Here Are the Possible Winners and Losers in a Student Loan Proposal



Borrowers with low incomes (below $19,320 for a single person and $39,750 for a family of four in 2021) make no payments under existing income-based plans, so reducing the percentage of income paid will not help them.

Borrowers with modest incomes will pay less on their loans, although some will pay for longer. For example, Sandy Baum of the Urban Institute estimates that a borrower with $30,000 in debt and a starting income of $38,000 would pay for 20 years under a 5 percent plan instead of 15 years under the current 10 percent plan.

The size of the benefit would often be larger for people with larger debts. The hypothetical $30,000 borrower would be projected to save about $9,000, compared with $24,000 for someone with the same income who borrowed $50,000.

The borrowers with the highest incomes and largest debts — like doctors, lawyers and others with advanced degrees — would benefit the most. Under current policy, typical single borrowers with $150,000 in debt and a starting salary of $100,000 would eventually repay their full loan. Offering them a 5 percent plan would cut their monthly payments in half and provide a significant amount of forgiveness of remaining balances.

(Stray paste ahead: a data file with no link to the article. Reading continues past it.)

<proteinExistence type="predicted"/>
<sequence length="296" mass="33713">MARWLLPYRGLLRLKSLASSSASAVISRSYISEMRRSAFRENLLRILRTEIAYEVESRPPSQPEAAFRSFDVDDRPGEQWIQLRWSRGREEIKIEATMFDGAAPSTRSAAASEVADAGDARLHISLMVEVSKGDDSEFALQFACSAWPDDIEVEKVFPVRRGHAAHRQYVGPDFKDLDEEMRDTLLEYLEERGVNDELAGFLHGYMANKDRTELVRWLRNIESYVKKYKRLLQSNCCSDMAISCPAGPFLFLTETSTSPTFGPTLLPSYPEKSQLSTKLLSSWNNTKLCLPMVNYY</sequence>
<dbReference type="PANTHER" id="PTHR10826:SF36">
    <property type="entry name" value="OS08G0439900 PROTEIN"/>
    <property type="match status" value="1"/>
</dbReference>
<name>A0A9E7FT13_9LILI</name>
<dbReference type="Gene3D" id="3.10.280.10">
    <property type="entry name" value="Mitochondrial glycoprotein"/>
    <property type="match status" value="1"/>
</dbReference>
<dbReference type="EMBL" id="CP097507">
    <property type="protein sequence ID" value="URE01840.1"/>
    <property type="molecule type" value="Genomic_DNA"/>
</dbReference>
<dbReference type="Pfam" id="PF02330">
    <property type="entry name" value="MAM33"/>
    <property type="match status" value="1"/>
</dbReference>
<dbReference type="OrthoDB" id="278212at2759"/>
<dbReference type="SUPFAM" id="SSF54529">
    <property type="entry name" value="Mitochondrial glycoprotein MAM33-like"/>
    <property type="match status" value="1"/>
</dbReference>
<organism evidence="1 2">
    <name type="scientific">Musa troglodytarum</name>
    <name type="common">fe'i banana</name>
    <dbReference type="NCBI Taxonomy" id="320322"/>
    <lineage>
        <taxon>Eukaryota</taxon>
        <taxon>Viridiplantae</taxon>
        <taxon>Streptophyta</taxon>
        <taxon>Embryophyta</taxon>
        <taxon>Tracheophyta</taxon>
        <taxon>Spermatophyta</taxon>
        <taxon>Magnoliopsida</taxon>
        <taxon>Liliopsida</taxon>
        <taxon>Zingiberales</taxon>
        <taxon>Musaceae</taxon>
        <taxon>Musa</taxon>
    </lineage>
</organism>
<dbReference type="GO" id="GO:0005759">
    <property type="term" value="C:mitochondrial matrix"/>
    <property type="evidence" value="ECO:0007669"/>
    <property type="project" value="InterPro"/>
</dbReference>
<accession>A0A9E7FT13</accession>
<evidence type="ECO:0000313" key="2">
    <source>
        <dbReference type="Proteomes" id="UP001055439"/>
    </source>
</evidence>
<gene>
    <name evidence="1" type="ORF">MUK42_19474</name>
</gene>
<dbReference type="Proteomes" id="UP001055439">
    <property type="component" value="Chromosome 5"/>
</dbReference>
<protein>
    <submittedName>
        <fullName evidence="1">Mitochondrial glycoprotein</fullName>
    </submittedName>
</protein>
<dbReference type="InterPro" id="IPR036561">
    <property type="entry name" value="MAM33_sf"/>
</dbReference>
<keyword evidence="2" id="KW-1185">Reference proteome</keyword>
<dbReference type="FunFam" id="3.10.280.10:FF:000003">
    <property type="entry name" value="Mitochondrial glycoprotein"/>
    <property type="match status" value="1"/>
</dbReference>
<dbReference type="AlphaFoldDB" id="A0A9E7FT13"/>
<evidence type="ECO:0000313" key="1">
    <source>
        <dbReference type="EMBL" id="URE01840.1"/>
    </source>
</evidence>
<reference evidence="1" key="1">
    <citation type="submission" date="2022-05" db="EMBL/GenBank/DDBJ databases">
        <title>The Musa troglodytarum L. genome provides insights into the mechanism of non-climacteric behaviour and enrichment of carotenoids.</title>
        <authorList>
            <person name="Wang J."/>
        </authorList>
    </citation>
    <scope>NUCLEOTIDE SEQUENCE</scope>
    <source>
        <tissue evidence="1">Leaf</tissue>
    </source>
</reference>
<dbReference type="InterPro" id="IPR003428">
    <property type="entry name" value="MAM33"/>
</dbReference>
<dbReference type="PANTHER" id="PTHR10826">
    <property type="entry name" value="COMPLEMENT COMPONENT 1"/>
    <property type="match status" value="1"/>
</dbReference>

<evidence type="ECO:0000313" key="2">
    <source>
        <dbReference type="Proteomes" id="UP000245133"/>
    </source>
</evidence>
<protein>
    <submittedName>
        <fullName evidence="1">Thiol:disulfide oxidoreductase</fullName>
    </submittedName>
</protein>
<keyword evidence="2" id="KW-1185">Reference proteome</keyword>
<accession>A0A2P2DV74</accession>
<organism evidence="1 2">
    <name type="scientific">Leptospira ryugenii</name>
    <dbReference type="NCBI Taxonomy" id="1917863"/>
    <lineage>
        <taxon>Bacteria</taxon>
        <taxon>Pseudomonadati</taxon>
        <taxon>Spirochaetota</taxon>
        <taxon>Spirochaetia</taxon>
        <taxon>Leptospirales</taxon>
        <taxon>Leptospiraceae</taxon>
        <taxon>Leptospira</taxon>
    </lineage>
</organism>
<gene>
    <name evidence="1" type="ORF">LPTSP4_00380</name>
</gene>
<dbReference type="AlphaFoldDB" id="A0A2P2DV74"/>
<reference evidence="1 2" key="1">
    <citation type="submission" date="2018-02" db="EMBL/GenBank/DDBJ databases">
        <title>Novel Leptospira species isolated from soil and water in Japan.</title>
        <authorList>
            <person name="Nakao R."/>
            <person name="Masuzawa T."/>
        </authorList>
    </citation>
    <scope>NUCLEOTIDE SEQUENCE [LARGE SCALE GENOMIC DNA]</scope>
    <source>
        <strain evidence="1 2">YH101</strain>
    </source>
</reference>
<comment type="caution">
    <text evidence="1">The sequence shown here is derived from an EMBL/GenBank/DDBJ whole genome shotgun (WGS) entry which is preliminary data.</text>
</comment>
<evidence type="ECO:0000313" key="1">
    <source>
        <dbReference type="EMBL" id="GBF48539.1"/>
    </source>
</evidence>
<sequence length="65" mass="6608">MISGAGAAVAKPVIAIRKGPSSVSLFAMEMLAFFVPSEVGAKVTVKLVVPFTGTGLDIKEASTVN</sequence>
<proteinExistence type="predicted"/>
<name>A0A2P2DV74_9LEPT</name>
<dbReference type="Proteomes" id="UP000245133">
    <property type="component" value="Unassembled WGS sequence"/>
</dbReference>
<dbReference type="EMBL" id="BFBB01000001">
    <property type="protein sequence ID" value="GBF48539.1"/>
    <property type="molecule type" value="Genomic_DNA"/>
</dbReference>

The Congressional Budget Office estimates that a more modest reduction in the share of income paid (to 8 percent from 10 percent) would cost more than $26 billion over the next 10 years, and most of the benefits would go to graduate student borrowers. A rough extrapolation would put the cost to taxpayers of a 5 percent plan at around $65 billion.

What are alternatives to a 5 percent repayment plan? One is to vary the share of income paid based on the borrower’s income. For example, borrowers might pay 5 percent of the first $10,000 of their discretionary income, and 10 percent on the amount above that. Or there could be an even more differentiated set of rates, akin to the U.S. tax system. This change would make payments more affordable for lower- and middle-income borrowers while avoiding billions in new subsidies for the relatively affluent.

Addressing the challenges most struggling borrowers face would require broader changes than tinkering with the share of income paid in a repayment plan that many borrowers don’t even know about. In some countries, borrowers repay directly through the tax withholding system, reducing the need for paperwork and loan servicing. But proposals to move to such a system in the United States have yet to gain traction.


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